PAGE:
By Anna Merlan
By Roy Edroso
By Carolyn Hughes
By Chuck Strouse
By Albert Samaha
By Anna Merlan
By Steve Weinstein
By Tessa Stuart
Raining nuclear power plants on Turkey is part of Canada's scheme to bolster the state-owned nuclear industry, which is prevented from selling reactors inside Canada itself. The nuclear industry within Canada, as in the U.S., has been in the dumps, with Hydro Ontario, the nation's largest utility system, closing down eight of its 22 reactors over the last few years. Prime Minister Jean Chretien has joined with the nuclear industry to pump nukes abroad, citing specious grounds that nuclear power is cheaper and safer than other forms of electric production and provides a solution to global warming.
In a letter to a former Turkish prime minister, Chretien gave his personal endorsement to a bid by Atomic Energy of Canada to sell Turkey Canadian reactors, predicting a bright future for nuclear power. "Canada has used nuclear power for over 30 years, and we have found it to be a safe and economical way of producing electricity," he wrote in the letter, dated August 4, 1998, to Mesut Yilmaz, then Turkey's prime minister. "I am convinced that nuclear energy will have to be an important part of the energy mix as we all endeavor to deal with the global warming challenge."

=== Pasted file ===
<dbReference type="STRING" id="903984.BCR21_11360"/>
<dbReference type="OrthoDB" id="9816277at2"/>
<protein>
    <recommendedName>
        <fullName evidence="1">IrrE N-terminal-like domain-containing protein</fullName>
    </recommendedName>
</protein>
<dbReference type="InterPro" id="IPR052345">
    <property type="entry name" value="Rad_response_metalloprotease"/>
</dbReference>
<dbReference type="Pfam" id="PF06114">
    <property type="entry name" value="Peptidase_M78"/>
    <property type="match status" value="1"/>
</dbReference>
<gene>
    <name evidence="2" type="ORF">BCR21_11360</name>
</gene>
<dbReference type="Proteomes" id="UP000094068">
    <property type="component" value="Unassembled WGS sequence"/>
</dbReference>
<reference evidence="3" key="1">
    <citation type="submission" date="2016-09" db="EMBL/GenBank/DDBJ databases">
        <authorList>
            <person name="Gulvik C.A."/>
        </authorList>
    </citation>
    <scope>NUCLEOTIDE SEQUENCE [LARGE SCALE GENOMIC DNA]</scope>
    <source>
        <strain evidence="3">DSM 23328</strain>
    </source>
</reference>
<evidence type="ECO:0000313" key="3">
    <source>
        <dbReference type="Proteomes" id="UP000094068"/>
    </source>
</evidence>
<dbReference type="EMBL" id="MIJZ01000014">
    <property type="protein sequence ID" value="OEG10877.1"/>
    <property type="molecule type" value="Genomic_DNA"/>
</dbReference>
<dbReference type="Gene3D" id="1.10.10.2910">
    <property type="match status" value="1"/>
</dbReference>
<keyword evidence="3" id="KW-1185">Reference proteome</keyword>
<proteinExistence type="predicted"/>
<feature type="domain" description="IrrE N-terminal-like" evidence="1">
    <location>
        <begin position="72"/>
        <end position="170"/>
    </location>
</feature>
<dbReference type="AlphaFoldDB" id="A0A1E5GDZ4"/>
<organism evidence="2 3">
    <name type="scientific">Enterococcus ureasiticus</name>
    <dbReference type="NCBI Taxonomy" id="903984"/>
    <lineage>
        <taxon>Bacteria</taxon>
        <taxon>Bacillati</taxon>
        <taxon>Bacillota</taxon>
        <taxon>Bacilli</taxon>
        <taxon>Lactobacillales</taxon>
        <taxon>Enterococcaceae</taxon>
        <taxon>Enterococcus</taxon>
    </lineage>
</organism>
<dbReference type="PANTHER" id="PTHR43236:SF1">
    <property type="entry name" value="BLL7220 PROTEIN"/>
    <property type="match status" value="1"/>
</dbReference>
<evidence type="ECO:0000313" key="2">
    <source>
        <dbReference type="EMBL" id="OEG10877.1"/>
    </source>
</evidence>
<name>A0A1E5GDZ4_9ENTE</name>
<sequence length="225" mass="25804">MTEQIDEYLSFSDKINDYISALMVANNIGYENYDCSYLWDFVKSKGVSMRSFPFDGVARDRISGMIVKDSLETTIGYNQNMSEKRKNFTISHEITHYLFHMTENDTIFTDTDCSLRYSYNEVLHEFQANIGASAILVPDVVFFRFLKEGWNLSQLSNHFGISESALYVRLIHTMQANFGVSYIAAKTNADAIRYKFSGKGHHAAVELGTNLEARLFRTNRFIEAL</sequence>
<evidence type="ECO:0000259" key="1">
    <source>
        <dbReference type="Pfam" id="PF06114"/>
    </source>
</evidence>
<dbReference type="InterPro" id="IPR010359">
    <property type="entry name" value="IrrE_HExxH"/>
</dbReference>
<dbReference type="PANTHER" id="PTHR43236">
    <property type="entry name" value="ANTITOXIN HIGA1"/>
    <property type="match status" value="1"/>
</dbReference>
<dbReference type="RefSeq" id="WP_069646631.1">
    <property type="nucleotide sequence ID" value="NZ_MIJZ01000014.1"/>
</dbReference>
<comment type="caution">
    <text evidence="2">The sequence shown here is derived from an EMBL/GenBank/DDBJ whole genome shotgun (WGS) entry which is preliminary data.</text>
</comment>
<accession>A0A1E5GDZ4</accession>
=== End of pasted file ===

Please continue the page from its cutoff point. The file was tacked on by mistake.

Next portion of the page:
The Canadian company hopes to sell Turkey two reactors for about $4 billion, with the federal government providing $1.5 billion in financing through the Export Development Corp. David Martin, of Canada's Nuclear Awareness Project, which opposes the sale, said the Canadian government spent $15 billion to subsidize the nuclear consortium over the last 40 years while Ontario Hydro's nuclear program nearly bankrupted the provincial utility company. He said the private sector will no longer finance nuclear power plants, hence the need for the EDC's financing for the proposed Turkey project.
The Sierra Club in Canada already has sued to block these reactor deals by challenging a previous Canadian arrangement with China, which the environmental group said was undertaken without any environmental planning.
Forbes Friend Fights Islam Abroad
Onward Christian Soldiers
Time was when Republican candidate Steve Forbes gushed about free market capitalism. But for this year's presidential campaign the rich kid comes on as a social values convert and has surrounded himself with conservative Christians like Paul Weyrich, a founder of the New Right and leader of the Free Congress Foundation, a right-wing group in Washington. Weyrich once urged conservatives to stop sounding off and learn how to govern. More recently, he threw up his hands over the course of godless politics and started sounding more cranky than usual, urging followers to retire from wider society altogether, set up their own schools, and organize their own courts. Still, he's a key Forbes backer and recently nudged the Princeton grad onto a most uncertain path.
Writing with William S. Lind, a Free Congress colleague, Weyrich cheered on the Russian campaign in Chechnya. The two declared: "In fact, the Russian army in Chechnya is fighting for us, too, and for everyone who does not want to live under the oppression of Islam," adding, "a decisive Russian victory would be good news for Americans, at least for those Americans who still see themselves as part of Christendom." Forbes had no comment.